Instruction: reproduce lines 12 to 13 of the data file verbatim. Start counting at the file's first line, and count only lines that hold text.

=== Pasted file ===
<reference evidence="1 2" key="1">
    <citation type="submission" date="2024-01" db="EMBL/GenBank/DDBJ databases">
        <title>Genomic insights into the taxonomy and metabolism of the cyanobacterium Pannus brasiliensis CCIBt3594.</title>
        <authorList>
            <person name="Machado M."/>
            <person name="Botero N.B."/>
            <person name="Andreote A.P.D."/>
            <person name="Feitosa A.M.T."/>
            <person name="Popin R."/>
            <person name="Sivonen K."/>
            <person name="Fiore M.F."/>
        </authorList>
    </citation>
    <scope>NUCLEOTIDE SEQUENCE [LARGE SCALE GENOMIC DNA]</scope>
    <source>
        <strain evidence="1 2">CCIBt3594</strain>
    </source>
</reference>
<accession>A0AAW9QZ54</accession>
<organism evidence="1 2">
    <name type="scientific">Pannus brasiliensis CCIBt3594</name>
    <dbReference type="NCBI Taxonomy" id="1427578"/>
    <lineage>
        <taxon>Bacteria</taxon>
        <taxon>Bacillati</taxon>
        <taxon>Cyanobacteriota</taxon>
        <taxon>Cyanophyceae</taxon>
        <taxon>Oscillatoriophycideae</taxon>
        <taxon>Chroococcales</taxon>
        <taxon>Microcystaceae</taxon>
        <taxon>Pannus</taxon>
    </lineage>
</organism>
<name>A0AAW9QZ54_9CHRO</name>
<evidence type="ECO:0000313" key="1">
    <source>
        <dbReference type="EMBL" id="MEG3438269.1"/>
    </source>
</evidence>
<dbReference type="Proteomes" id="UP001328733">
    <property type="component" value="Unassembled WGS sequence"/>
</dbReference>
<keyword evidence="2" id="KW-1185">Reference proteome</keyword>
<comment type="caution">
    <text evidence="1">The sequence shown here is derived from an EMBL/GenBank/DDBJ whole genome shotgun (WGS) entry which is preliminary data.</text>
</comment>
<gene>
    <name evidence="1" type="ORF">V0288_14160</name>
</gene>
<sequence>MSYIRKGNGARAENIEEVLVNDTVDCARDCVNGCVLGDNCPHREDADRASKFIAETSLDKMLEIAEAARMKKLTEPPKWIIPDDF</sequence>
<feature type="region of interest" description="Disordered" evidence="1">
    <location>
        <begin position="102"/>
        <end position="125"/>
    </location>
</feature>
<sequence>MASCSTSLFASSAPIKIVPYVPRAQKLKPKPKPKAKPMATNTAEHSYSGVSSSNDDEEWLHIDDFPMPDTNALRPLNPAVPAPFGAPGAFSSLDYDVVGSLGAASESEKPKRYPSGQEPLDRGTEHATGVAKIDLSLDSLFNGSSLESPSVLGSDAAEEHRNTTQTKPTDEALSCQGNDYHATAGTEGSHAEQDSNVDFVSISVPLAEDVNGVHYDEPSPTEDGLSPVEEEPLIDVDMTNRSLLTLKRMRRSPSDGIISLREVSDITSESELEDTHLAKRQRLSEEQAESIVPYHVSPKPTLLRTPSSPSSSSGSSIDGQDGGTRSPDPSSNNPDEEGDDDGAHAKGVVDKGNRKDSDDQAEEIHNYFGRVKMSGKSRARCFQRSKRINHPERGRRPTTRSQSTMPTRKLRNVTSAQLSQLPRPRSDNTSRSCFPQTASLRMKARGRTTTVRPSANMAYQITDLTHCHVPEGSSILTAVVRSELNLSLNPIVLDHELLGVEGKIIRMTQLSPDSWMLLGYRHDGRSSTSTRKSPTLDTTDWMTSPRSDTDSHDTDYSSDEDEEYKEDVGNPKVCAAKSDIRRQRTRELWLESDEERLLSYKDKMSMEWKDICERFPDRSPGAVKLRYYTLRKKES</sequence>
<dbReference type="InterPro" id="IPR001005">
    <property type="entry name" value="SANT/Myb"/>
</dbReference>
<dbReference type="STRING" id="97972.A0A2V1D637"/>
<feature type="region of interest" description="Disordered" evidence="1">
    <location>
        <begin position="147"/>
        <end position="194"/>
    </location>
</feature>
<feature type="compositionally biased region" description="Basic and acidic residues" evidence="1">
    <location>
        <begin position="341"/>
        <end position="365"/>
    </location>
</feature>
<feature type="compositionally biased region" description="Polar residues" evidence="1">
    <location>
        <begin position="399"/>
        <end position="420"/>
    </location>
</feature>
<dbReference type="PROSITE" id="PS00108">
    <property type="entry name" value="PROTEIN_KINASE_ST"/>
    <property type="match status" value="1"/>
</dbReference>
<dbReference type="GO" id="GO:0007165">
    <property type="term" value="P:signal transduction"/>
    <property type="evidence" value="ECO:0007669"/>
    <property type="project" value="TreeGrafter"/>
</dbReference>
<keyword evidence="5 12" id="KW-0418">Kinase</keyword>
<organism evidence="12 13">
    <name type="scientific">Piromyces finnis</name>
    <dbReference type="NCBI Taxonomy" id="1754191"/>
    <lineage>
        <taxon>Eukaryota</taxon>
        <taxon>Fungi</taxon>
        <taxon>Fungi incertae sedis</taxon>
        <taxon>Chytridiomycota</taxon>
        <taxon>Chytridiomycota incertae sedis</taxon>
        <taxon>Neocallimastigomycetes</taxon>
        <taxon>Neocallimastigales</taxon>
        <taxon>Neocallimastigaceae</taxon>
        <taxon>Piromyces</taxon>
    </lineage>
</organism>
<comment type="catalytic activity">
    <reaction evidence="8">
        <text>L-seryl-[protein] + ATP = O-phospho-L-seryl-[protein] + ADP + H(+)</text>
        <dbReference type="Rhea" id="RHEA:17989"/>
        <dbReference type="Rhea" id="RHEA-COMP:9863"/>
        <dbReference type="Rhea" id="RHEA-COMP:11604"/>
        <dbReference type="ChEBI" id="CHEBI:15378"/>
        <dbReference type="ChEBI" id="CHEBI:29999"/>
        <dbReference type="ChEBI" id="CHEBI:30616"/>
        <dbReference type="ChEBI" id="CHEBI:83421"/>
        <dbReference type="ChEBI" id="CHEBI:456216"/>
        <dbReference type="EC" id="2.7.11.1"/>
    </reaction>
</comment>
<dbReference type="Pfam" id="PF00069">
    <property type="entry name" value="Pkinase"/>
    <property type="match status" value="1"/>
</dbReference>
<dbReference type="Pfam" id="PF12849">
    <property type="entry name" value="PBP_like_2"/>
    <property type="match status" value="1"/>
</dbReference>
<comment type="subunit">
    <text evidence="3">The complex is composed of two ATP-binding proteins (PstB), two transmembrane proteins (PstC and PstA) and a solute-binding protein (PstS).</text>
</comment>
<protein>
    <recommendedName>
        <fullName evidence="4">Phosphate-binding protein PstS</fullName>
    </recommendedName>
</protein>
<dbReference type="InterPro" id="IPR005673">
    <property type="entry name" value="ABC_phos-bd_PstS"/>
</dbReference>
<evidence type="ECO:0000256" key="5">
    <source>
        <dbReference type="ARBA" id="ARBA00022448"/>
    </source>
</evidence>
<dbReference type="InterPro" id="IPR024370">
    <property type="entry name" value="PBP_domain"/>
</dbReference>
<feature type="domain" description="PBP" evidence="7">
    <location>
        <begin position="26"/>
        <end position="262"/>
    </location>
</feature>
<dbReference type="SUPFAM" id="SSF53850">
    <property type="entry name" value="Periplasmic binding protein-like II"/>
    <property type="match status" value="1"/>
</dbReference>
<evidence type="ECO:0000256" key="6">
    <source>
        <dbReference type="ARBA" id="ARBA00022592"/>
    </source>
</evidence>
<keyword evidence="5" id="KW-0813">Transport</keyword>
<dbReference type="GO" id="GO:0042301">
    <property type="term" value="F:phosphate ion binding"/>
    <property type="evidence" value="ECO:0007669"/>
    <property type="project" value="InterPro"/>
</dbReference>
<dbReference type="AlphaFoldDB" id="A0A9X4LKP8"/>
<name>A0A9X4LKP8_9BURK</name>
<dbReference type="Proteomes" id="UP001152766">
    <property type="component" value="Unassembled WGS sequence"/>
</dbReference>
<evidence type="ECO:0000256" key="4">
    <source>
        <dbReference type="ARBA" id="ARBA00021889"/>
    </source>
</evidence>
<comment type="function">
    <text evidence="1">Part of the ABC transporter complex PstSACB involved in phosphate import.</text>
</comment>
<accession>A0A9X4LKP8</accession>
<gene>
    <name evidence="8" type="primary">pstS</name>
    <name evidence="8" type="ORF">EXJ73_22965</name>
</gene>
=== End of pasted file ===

        </authorList>
    </citation>